Fun Food Art though the Lens of Federica Cogo


A selection of pictures from 'Ritratti industriali', a food photography project by Federica Cogo, portraying the duality of animals and the food they produce.

Hens, cows and pigs: they produce food, yet also end up as food themselves. With her project titled Ritratti industriali (Industrial portraits) Italian photographer Federica Cogo has turned her attention to food and, more specifically, to the relationship between animals and people. As consumer products, the animals are portrayed amidst what they produce, or what they are destined to become, all of which is interpreted in a “light-hearted” pop style.

We interviewed Federica Cogo, asking her to tell us more about her Ritratti industriali, a project centred on the topic of food and expressed in the form of still life photography. Here are some amazing pictures of Ritratti industriali, click on the images to enlarge.

How did you first become interested in still life food photography?
Photography is a medium which enables you to give a material form to your ideas. My interest in photography dates back to when I realized that this was the best way for me to objectify the conceptual matrix of a project. I find still life particularly stimulating because it allows me to construct the image I am trying to achieve in a reduced format, while exerting complete control over the subject. My interest in food came about as a result of a more far-reaching research. My artistic interest was largely focused throughout this process on animals and subsequently on the relationship between human beings and the animal world which, in the Ritratti Industriali series, takes the form of a portrayal of animals as food. This is how the Food element crept into my work.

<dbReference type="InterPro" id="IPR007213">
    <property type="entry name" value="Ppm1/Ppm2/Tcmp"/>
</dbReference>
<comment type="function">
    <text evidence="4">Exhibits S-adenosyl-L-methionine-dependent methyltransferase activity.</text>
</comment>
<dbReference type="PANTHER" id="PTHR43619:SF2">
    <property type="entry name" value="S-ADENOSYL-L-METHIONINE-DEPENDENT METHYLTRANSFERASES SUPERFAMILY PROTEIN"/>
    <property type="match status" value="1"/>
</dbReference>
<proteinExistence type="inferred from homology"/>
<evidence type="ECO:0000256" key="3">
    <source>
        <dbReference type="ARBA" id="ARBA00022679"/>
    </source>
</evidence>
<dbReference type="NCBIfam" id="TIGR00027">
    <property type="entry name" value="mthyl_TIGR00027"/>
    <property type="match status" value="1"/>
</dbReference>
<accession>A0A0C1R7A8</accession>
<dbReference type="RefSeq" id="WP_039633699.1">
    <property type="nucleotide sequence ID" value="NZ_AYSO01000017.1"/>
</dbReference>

How was the project first conceived and in what way was it developed?
The conceptual root of the project is based on the relationship between people and animals. The first part of my research comprises a series of pictorial works in which I tried to represent their role in our society: animals are not only food but they produce food too. Hence the idea of producing a series of portraits depicting various meat animals surrounded by the product they are destined to become or those they produce themselves. I wanted to create sweet, light-hearted images dressed in wallpaper.

What were your main sources of inspiration?
The ToiletPaper magazine: they often use food-related still lifes and this is artistically stimulating. They create a mood, based on surrealist images, and transform food into an identity. Erwin Olaf, an artist photographer who has carried out research into still lifes in photography by studying figures such as Jan Weenix, a painter of the 1700s.

Can you tell us more about the selection process of your photographic elements?
Right from the start, I wanted to put the spotlight on certain animals, the ones which are generally associated with the food industry. I carried out a lengthy research into their selection, mainly with regard to miniature models. I wanted them to be as realistic as possible, without looking like plastic, and accurately detailed, so my selection process took place principally in toyshops.

Did you encounter any difficulties in the preparation and execution of your project?
Yes, when I was unable to find a satisfactory light that was neither too hard nor too soft. The elements I chose also presented problems since I had to check them as I proceeded: milk, plasticine eggs, cheese and bacon.

Does this particular work end here or do you think it will have a follow-up?
Yes, I believe it is now complete. At the moment, I have no interest in further pursuing my research into the man-animal relationship. I do not, however, exclude the possibility of doing other still life projects in the future, focused on topics more closely associated with people and society.

Ritratti industriali by Federica Cogo are part of the Alidem collection, an Italian Milan-based gallery representing different photographers. Alidem's collection is constantly developed and extended, in collaboration with curators, critics and business professionals.